Susann Scholl, Art Historian (M.A.)
The paintings of Austrian artist Michael Dohr strike the viewer like a loud scream. In the collage-like compositions, the laws of time and space seem suspended. The pictorial elements crowd into the center of the canvas in a tangle that is visually almost impossible to untangle. The artist understands his works, which he calls "interventions," as disruptive factors.
The subtitles, such as "Idyllestörungsmaschine," "Retortenidylle," or even "Idyllekind," refer to the disproportion between nature and machine that is expressed in the works. Controversial motifs can be seen: alongside plants and native animals, there are children in folk costumes holding weapons in their hands. Knick-knack figures assert themselves among three-dimensionally elaborated forms, which have a technical character attached to them. This reality seems to grow out of a world of abstract forms, in some places even to be threatened by it. The tension in the content is also reflected in the stylistic realization. The alternation between abstraction and figuration goes hand in hand with the extreme contrast between pictorial elements, which are worked out in detail in a photorealistic style, and non-representational color matter, which is gesturally placed on the canvas. Likewise, grisaille elements radiate a metallic coolness, while the flanking bold colors are sometimes heightened to the luminosity of a neon light.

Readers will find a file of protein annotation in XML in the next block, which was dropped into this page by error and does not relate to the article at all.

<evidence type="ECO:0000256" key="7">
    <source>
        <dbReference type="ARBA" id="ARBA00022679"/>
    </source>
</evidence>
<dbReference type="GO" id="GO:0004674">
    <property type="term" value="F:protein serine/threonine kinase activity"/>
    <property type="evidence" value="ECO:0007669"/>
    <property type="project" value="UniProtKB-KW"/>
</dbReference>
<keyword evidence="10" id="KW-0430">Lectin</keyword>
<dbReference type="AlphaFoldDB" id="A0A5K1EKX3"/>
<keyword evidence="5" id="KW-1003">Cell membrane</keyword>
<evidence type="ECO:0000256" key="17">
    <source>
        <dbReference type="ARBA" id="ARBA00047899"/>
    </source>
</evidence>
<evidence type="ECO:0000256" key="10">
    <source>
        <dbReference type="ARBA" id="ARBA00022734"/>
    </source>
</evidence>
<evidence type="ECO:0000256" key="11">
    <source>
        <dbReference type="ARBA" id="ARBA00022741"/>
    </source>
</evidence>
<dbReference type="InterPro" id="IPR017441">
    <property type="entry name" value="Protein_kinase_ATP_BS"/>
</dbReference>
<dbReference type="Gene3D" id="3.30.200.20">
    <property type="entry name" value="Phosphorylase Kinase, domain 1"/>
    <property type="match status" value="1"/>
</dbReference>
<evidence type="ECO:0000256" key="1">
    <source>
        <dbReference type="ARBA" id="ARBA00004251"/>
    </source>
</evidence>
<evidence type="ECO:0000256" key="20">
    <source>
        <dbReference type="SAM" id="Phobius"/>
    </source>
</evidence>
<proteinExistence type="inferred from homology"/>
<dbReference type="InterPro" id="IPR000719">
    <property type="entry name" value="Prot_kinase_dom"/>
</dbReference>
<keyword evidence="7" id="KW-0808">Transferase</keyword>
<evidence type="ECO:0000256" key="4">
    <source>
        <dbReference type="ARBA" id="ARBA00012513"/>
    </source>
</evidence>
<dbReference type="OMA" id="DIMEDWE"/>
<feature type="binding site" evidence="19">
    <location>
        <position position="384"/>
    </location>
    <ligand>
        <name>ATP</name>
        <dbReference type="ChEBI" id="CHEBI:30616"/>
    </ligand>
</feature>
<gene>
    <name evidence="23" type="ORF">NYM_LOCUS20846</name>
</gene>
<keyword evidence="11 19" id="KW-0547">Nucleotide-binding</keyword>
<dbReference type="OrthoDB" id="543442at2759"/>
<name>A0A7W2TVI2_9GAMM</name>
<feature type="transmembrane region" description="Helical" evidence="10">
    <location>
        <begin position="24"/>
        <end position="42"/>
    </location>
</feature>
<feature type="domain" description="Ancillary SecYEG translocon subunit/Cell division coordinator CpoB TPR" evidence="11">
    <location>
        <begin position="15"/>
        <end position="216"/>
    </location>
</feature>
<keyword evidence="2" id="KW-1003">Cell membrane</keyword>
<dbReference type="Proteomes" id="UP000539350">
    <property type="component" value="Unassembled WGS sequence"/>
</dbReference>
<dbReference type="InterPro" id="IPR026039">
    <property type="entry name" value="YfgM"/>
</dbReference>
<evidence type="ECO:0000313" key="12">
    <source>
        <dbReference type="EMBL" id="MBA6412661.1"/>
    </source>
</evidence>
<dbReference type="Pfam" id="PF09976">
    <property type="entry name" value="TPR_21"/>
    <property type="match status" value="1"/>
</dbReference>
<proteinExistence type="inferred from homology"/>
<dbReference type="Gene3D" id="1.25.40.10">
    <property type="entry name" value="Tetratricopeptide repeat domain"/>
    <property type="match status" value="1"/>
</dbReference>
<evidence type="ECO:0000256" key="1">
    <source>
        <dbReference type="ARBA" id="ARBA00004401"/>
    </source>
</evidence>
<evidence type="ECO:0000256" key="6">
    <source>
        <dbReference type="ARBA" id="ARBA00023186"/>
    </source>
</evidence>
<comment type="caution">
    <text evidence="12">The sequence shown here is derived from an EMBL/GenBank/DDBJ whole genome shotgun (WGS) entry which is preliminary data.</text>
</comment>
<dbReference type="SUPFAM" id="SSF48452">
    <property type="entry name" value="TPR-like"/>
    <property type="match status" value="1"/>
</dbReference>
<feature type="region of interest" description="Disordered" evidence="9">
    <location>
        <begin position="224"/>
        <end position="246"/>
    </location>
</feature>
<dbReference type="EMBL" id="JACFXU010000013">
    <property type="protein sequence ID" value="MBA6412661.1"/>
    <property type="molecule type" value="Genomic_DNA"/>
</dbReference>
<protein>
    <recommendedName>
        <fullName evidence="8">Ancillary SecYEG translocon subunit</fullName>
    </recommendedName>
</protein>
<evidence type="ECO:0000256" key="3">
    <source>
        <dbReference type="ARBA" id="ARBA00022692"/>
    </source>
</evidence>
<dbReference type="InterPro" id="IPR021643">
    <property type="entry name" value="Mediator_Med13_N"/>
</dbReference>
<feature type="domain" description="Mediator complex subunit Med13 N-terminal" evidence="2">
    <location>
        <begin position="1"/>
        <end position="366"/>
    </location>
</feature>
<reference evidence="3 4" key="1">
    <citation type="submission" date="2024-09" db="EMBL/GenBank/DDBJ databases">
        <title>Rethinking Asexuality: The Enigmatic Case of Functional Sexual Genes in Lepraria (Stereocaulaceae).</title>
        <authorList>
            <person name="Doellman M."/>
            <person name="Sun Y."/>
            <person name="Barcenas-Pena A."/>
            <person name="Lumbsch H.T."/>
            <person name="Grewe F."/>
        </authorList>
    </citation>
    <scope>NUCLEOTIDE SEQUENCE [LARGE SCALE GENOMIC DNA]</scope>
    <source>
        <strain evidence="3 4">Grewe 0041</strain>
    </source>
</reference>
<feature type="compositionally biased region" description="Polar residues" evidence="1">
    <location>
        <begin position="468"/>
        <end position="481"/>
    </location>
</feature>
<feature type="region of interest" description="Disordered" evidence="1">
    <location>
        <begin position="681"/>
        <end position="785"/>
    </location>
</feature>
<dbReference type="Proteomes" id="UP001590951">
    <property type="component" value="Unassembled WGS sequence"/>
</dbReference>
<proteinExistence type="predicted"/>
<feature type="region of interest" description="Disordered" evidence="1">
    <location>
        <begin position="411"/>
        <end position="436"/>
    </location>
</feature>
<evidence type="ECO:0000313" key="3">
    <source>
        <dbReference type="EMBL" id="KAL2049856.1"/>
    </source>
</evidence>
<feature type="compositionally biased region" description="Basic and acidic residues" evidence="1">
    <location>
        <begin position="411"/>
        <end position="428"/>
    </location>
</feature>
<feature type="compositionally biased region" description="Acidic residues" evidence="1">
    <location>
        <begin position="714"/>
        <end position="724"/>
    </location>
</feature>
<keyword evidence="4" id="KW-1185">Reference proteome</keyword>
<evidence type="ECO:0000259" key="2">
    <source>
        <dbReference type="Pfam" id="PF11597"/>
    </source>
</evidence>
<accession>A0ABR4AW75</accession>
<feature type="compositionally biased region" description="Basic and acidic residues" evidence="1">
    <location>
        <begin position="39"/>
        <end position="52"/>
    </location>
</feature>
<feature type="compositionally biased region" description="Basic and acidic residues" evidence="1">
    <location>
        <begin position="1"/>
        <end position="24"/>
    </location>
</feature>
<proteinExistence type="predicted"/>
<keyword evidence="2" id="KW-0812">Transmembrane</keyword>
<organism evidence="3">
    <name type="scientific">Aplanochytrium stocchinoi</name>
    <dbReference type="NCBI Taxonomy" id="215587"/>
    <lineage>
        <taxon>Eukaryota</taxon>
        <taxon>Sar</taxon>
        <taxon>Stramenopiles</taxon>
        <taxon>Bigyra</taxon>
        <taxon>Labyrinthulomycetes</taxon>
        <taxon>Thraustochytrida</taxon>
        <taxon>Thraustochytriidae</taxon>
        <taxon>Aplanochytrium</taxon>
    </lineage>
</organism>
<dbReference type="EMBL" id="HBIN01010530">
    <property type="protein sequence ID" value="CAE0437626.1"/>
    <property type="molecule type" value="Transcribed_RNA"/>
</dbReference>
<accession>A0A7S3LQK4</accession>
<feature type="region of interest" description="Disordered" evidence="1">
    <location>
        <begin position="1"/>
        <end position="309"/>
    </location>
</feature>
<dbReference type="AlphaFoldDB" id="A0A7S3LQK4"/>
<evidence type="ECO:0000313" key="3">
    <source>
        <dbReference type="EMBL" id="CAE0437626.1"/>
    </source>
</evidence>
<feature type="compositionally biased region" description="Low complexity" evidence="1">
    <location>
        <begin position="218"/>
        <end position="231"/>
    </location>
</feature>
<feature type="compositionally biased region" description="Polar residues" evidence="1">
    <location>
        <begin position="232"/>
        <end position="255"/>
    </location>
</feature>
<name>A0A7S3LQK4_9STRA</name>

In this way, Dohr explores the possibilities of painting and is clearly influenced by the appearance of street art. Hidden in the layered structure of the picture is the principle of revealing and then covering up again, which counts on constant change in urban space. Between aesthetic quotations of stencils, paste ups, and graffiti are brush marks that betray a dynamic application of paint. In other places, paint noses or blobs follow the principle of randomness. All these pictorial elements convey emotional forcefulness by citing the essential concern of street art: disturbing public order and drawing attention to grievances.